Construction was begun in 1879 as a narrow-gauge railway to Kyzyl-Arvat in connection with the Russian conquest of Transcaspia under General Mikhail Skobelev. It was rapidly altered to the standard Russian gauge of five feet, and construction through to Ashkabad and Merv (modern Mary) was completed under General Michael Nicolaivitch Annenkoff in 1886. Originally the line began from Uzun-Ada on the Caspian Sea, but the terminus was later shifted north to the harbour at Krasnovodsk. The Railway reached Samarkand via Bukhara in 1888, where it halted for ten years until extended to Tashkent and Andijan in 1898. The permanent bridge over the Oxus (Amu-Darya) was not completed until 1901, and until then trains ran over a rickety wooden construction that was often damaged by floods. As early as 1905, there was a train ferry across the Caspian Sea from Krasnovodsk to Baku in Azerbaijan. The Tashkent Railway connecting the Transcaspian Military Railway with the network of other Russian and European railways was completed in 1906.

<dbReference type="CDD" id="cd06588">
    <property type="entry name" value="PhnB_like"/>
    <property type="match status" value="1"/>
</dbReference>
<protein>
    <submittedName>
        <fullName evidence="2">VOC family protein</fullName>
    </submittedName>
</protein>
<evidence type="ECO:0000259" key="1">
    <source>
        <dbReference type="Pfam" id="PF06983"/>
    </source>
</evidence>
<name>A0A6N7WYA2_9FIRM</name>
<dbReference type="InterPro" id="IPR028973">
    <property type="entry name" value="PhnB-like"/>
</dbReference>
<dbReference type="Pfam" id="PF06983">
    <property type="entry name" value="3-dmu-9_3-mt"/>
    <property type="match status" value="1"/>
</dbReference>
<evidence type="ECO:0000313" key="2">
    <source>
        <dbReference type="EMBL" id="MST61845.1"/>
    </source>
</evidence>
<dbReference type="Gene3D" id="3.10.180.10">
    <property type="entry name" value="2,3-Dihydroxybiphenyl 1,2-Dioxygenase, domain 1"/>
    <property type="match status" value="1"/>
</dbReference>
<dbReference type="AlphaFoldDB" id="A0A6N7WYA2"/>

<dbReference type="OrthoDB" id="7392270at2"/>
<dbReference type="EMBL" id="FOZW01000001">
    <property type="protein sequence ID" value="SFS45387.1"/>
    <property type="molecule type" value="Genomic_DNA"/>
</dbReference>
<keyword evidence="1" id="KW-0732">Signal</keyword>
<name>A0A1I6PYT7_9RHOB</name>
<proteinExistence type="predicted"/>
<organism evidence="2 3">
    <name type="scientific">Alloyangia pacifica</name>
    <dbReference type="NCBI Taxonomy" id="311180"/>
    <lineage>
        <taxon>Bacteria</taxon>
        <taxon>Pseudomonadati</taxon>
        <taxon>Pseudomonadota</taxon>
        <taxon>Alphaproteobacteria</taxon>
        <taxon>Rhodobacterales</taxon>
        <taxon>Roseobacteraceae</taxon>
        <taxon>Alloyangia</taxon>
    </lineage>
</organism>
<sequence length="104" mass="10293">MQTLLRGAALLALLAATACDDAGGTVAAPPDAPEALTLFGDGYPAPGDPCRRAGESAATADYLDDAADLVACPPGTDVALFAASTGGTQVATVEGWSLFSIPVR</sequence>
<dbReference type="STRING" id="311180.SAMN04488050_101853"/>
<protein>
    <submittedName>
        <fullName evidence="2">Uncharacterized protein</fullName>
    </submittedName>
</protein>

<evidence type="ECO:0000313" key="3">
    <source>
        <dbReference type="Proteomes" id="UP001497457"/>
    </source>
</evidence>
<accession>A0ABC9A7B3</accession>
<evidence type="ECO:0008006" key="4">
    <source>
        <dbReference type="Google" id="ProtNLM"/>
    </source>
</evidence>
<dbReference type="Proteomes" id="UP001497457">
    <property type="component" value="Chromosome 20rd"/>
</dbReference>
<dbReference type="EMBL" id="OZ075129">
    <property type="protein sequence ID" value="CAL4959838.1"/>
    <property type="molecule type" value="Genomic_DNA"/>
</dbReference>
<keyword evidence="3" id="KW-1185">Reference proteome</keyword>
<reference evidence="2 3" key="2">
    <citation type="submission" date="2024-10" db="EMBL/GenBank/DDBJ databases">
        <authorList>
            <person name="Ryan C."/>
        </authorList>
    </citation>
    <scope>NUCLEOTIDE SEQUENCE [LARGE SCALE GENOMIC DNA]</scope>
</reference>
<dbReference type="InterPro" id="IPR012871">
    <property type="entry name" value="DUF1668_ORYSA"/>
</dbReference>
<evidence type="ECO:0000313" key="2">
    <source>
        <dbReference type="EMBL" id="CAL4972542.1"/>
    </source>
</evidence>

It continues through Bukhara (where a branch line built in 1910 leads to Termez and Dushanbe) and then carries on to Samarkand. At Sirdaryo, where it crosses the Syr Darya river, a branch runs east into the fertile Fergana Valley. From there the railway continues to Tashkent. There another northwest bound line runs to Kazakhstan, which branches at Arys forming the Turkestan-Siberia Railway to Novosibirsk.
Raw silk road.(new trade routes are being built, and old routes rediscovered, in the Caspian states)(A Survey of Central Asia)(Brief Article)
Feb 07, 1998; AT DAWN at the border crossing on the road from Tbilisi to Baku, a huddle of Azeri soldiers emerges from the mist. They stand in...